Press Release – Boston, London, Nice, Paris, Singapore, Tokyo, June 2, 2020
Does ESG investing really have an influence on companies?
Research questions integrated and score-based strategy on the risk of mixed message sent to companies
What motivates equity ESG investment strategies is the ability to influence the behaviour of companies through the portfolio decisions that they lead to. To this end, it is often argued that an investor who is dissatisfied with a company’s ESG behaviour, and who wishes to remedy the situation, needs to stay on as its shareholder and engage with it. Indeed it is believed that if the investor divests from the company, its influence over the company will cease. Moreover, the act of divesting is often presented as a passive approach that has no bearing on the company’s management, a capitulation rather than a form of action.
In a new publication entitled “ESG Engagement and Divestment: Mutually Exclusive or Mutually Reinforcing?” Scientific Beta argues that both divestment and engagement are actions that promote change and illustrates the empirical results of academic studies showing that both approaches can be effective.
This paper also demonstrates that these two strategies are entirely compatible: the rise of collaborative engagement campaigns, in which current and potential shareholders combine their forces, are testimony to the fact that divestment does not put an end to an investor’s possibility to engage with a company. Divestment and engagement are hence not mutually exclusive and reinforcing.
Those who deem ESG divesting strategies incompatible with engagement sometimes see integrated ESG mixing strategies as a good match with ESG engagement. Unfortunately, this type of approach, which means that the weight of a stock is a result of both its financial and ESG characteristics, can lead to investment policies that are totally inconsistent with the stated objectives of the strategy. As an illustration, Scientific Beta shows in this paper that as far as Low Carbon strategies are concerned, the score-tilted or optimisation-based approaches can certainly lead to a strong reduction in the portfolio’s overall carbon score while at the same time increasing the investments in the most carbon-intense companies.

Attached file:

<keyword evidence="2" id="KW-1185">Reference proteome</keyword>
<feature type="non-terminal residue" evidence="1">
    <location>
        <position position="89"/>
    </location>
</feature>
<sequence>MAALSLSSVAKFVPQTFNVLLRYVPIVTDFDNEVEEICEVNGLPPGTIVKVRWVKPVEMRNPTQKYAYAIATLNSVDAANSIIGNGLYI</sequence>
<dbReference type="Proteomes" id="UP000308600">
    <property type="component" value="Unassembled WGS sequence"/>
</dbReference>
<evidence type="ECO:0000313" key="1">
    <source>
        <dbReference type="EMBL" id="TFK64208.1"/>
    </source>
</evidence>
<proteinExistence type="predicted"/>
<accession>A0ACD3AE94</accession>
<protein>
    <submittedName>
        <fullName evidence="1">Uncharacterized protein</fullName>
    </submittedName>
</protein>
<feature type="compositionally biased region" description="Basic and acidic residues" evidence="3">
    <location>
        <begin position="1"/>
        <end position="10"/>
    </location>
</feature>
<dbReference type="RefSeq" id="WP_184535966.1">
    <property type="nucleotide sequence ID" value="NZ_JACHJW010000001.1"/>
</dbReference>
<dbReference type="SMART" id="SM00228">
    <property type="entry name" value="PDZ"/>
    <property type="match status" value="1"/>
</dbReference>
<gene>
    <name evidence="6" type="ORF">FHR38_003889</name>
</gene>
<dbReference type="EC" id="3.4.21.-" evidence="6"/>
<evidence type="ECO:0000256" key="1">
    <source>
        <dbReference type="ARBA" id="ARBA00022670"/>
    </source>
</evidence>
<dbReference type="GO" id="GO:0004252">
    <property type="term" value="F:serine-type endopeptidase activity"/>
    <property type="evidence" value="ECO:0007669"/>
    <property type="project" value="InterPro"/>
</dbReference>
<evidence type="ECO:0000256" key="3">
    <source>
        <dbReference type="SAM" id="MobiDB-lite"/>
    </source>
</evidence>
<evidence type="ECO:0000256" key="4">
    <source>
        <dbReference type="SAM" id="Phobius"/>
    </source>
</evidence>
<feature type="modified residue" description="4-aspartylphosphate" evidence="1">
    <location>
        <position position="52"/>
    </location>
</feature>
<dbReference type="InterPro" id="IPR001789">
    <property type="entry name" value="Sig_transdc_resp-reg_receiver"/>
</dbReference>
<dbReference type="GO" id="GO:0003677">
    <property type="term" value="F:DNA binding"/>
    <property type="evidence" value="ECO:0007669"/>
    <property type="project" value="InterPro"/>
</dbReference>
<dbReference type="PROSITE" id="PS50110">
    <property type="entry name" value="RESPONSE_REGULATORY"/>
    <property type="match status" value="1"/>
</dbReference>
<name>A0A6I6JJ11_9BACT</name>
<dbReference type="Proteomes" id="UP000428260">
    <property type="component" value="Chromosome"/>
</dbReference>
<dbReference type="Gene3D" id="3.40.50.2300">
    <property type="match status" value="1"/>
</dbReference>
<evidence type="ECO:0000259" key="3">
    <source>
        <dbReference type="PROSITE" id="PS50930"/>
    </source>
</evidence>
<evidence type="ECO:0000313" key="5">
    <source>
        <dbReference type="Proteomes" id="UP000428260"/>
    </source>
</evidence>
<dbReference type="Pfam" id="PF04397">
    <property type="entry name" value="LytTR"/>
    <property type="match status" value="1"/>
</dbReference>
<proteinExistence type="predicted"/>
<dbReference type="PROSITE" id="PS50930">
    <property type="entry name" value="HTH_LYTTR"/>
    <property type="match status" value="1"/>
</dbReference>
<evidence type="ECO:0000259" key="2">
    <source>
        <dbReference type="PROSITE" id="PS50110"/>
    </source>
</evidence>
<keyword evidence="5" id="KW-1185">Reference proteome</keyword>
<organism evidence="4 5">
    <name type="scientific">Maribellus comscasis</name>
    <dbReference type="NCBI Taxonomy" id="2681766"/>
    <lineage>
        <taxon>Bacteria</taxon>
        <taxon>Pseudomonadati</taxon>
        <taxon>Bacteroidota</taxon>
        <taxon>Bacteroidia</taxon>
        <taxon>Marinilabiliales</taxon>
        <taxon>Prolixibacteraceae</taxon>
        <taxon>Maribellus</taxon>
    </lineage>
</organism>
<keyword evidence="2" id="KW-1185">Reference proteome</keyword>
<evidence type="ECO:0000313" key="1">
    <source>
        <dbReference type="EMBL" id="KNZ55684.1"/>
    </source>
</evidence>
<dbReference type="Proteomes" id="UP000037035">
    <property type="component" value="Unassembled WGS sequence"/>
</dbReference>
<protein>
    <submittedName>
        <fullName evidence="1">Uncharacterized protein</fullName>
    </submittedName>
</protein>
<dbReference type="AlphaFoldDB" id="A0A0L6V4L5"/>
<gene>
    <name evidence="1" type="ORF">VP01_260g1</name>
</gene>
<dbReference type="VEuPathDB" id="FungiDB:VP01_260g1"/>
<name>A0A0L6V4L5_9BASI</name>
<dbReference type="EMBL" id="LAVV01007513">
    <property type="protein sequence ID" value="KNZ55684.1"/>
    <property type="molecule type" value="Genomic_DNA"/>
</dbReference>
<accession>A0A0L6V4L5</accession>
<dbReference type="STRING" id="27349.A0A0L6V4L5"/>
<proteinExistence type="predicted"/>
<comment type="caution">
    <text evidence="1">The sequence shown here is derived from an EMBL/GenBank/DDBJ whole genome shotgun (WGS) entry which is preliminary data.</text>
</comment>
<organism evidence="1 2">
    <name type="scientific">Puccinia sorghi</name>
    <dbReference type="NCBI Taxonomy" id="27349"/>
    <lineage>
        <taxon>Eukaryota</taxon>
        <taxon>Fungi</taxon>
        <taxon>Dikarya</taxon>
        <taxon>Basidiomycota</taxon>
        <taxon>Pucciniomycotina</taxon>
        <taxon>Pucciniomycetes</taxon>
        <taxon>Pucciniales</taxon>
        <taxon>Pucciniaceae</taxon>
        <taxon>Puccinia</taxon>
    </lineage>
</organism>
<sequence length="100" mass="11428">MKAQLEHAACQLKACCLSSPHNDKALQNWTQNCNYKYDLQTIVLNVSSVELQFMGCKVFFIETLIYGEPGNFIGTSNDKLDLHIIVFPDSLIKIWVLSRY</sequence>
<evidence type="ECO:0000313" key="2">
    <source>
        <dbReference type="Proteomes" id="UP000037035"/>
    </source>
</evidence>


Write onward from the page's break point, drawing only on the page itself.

In contrast to ESG mixing strategies, top-down ESG strategies that use straightforward ESG filtering to do this, i.e. removing the worst ESG performers from the investable universe, concentrate the divestment on the ESG laggards and send clear-cut signals to all companies and stakeholders. In combination with ESG engagement, in particular through collaborative ESG campaigns, ESG filtering lays the ground for an effective ESG investing policy.
The Scientific Beta white paper can be accessed through the link below:
As part of its policy of transferring know-how to the industry, EDHEC-Risk Institute has set up Scientific Beta. Scientific Beta is an original initiative which aims to favour the adoption of the latest advances in smart beta design and implementation by the whole investment industry. Its academic origin provides the foundation for its strategy: offer, in the best economic conditions possible, the smart beta solutions that are most proven scientifically with full transparency of both the methods and the associated risks. Scientific Beta, 1 George Street, #15-02, Singapore 049145. For further information, please contact: [email protected], Web: www.scientificbeta.com.